Redline actually has tho 20W50 oils, the racing 20W50 which is not recommended for street use, and the regular 20W50 which actually is much more adequate for extended drain intervals if that is what you are looking for.
In my opininon you use any of these oils for extra protection, not to extend drain intervals.
 

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Discussion Starter #10
Thanks guys,

Got one more for you regarding oils:

http://www.micapeak.com/info/oiled.html

As for additives, I was told Redline does have the anit-rust and detergents needed for street use. Because our cars and bikes and driven, parked over night or several days, then driven again maybe not be completely warmed up; condensation occurs in the engine and you need to have detergents to clean the engine and rust inhibitors. Now please remember I am an Accountant, not an engineer, but it looks like others are fairly well versed on this subject and I try to read everything I can on it. With that said Father was a Chemical Engineer and Sister is Mechanical Engineer, so I do get a little knowledge from them.

I was the way ward child went into accounting, but I'd love to be one of those corporate bean counters, I'd factor in the customer and what they want and the long-term effect.

As for changing intervals I am sticking with what the manual calls for, I figured I'd rather be save than sorry.

Dave
 

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HIPPO said:


In my opininon you use any of these oils for extra protection, not to extend drain intervals.
What about you Hippo, you seem to have a good handle on this, what do you use?

Here is Mobil 1's reasoning:
Q.
What about Mobil 1 V-Twin oil? How is that different from Mobil 1 for passenger cars?
A.
Mobil 1 V-Twin oil is designed for air-cooled, large-displacement bikes. Because of their design, these engines can generate very high localized oil temperatures and high overall bulk-oil temperatures.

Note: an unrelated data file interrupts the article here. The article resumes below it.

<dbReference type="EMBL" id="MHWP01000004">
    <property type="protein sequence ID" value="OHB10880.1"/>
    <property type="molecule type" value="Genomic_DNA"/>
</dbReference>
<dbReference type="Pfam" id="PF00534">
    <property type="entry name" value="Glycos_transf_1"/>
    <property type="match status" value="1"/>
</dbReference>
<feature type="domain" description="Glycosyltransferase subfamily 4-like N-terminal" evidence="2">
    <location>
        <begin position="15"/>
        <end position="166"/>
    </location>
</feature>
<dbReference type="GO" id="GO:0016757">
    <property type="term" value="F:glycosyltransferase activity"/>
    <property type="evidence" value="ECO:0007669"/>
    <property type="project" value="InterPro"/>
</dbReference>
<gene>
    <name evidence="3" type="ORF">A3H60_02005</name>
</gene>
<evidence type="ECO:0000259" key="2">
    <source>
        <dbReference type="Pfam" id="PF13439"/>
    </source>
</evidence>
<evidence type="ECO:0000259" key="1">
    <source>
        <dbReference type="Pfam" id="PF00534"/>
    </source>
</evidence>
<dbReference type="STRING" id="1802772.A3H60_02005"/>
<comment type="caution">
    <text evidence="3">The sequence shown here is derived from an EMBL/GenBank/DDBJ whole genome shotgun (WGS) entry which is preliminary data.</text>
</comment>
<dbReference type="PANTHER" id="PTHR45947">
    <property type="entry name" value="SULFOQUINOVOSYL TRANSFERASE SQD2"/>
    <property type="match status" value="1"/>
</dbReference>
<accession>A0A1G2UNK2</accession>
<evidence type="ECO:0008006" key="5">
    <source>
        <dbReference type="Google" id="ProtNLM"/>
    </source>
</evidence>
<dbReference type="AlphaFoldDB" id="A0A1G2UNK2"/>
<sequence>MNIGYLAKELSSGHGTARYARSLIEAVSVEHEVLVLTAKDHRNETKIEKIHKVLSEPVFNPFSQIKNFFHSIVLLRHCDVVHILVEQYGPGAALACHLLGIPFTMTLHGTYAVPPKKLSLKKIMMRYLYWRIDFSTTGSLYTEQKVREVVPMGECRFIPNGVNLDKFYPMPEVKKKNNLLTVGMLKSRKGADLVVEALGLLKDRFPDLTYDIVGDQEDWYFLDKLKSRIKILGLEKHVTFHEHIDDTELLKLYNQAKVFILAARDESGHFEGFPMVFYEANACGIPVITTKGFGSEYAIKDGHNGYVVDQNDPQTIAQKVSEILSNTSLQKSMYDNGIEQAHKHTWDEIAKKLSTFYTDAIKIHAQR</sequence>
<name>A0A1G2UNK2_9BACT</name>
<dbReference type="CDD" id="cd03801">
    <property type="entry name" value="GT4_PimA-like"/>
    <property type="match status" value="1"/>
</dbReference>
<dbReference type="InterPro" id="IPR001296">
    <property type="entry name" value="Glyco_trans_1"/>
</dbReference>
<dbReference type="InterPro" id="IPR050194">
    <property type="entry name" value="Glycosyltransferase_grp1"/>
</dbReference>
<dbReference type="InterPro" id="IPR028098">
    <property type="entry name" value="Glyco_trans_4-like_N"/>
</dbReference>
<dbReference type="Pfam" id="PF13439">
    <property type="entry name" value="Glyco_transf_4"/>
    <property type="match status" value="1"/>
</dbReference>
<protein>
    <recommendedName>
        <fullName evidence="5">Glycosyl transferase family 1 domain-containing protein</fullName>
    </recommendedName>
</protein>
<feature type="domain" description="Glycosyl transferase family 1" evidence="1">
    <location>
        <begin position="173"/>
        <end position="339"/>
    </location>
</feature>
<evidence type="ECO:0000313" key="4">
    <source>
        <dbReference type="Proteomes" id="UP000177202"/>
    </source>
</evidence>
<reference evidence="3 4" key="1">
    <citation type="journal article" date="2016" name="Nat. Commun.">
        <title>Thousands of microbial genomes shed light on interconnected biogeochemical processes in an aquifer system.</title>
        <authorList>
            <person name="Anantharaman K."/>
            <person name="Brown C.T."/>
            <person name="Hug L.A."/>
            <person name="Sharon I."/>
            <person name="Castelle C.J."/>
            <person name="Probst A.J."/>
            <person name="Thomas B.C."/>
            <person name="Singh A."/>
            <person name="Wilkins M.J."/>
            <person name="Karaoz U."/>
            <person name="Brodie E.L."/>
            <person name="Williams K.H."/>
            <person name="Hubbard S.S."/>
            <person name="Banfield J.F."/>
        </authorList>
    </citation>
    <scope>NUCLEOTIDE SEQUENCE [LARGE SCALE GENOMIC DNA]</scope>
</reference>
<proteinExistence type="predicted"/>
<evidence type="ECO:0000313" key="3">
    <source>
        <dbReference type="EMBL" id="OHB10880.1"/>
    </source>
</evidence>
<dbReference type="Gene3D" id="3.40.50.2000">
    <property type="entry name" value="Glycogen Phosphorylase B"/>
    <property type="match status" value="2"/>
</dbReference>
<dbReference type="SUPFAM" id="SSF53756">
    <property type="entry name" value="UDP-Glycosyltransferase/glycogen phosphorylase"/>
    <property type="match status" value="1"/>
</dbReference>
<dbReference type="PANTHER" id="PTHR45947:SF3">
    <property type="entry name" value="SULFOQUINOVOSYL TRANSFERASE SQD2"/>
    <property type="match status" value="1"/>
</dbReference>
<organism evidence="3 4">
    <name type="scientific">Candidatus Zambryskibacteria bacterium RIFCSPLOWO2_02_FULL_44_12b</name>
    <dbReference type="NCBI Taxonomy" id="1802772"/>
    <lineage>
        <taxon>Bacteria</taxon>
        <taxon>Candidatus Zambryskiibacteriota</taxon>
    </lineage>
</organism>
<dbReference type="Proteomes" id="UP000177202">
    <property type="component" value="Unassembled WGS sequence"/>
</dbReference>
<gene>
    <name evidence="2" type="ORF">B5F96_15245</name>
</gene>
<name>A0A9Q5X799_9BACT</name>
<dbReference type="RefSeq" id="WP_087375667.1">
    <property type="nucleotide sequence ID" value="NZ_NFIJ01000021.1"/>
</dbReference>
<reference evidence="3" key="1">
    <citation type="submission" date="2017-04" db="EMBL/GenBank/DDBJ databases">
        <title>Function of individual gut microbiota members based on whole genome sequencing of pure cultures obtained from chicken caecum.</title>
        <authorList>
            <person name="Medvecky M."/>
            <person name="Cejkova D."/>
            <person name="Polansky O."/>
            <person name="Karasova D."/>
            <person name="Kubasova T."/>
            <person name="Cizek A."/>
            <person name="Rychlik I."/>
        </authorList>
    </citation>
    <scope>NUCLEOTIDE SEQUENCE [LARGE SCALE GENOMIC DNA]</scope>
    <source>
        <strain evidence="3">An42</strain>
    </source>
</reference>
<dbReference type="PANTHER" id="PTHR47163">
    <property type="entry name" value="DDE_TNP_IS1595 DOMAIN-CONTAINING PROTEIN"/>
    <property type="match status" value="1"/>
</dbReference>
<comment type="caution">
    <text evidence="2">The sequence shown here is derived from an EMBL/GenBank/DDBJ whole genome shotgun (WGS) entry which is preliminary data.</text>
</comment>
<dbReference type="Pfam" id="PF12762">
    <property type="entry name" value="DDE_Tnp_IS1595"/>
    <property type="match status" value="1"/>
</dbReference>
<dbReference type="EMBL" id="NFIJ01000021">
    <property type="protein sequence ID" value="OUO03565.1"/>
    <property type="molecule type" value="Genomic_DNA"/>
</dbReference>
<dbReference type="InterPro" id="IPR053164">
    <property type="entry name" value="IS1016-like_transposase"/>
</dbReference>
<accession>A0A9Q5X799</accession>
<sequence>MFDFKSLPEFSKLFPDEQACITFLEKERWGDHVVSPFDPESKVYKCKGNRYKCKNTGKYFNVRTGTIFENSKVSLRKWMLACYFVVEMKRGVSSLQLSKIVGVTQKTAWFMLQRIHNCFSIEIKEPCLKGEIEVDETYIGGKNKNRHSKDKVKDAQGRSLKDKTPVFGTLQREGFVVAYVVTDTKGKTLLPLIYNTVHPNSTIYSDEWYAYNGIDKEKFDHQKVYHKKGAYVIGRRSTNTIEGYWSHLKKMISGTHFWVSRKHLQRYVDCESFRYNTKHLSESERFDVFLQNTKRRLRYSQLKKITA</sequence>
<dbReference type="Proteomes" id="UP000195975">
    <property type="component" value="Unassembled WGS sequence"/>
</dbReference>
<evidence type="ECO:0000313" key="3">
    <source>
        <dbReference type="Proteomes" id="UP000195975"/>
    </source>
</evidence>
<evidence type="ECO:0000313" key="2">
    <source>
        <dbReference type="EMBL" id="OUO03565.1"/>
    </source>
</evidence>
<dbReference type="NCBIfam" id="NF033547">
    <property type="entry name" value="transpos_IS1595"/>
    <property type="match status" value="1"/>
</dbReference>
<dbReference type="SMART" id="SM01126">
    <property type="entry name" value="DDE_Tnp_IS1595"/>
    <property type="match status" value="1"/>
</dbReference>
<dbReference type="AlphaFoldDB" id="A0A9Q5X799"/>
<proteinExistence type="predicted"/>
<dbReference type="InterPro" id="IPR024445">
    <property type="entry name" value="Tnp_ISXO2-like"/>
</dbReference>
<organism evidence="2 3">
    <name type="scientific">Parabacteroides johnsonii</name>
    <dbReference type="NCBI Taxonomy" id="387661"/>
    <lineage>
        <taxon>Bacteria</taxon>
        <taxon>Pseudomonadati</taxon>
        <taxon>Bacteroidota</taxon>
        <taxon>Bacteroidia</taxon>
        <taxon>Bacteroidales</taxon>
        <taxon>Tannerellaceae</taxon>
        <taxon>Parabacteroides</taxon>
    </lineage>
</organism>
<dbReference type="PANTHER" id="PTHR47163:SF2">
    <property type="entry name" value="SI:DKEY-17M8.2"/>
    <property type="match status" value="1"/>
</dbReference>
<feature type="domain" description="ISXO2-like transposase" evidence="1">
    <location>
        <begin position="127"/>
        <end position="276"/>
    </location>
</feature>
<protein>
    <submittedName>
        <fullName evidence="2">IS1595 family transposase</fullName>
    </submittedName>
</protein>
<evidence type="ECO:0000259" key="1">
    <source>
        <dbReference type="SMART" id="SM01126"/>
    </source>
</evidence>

As you know, a typical air-cooled V-twin's rear cylinder gets a lot hotter than the front cylinder – it's a matter of airflow. When it's hot out and you're stuck in traffic, the oil temperature in your bike climbs rapidly. Above about 250° F, conventional motor oil is going to break down. Mobil 1 V-Twin synthetic oil is good to above 300° F.

In addition, Mobil 1 V-Twin 20W-50 is a higher-viscosity grade than Mobil 1 15W-50 for passenger cars. And Mobil 1 V-Twin has no viscosity index improvers, so the oil is very "shear stable." Simply put, Mobil 1 V-Twin synthetic oil won't break down as readily as conventional oil.

Like Mobil 1 MX4T, Mobil 1 V-Twin has high levels of phosphorus/zinc and the same high-temperature detergent technology for superior wear protection and engine cleanliness, even at elevated oil temperatures.

With Mobil 1 V-Twin oil, you can go the full length of the manufacturer's recommended oil change intervals with ease.

Mobil 1
 

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Blah blah blah blah....I'm stickin with Redline in all three places.

I just love getting the facts from those reknowned oil experts Mr. "I was told...." and Dr. "I've heard...."
 

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LOL, long story.

For as long as I can remember, as far as engine oil, I used BelRay EXS. I really like the feel of engines with this oil. Problem is that the price has been going up and it got to the point where it got ridiculous and customers started to bit(h. The company also has a bit of an attitude problem.

On my own bike I started to use the Mobil15W50 car oil (mainly to see what if anything happened), and in the customer bikes the Mobil 20W50 motorcycle oil or the RedLine, reason being that if something were to happen due to totally unrelated causes I did not want to hear about it.
Keep in mind we are primarily a machine and engine building shop that does work for other shops as well as a contract R&D shop, and only service bikes as a favour so to speak, customers we have built engines for and their friends, guys we ride with and the ocasional good looking lady. Lately it is getting out of hand, so we may have to cut it down a little, and we don't stock large quantities of parts other then hard engine parts.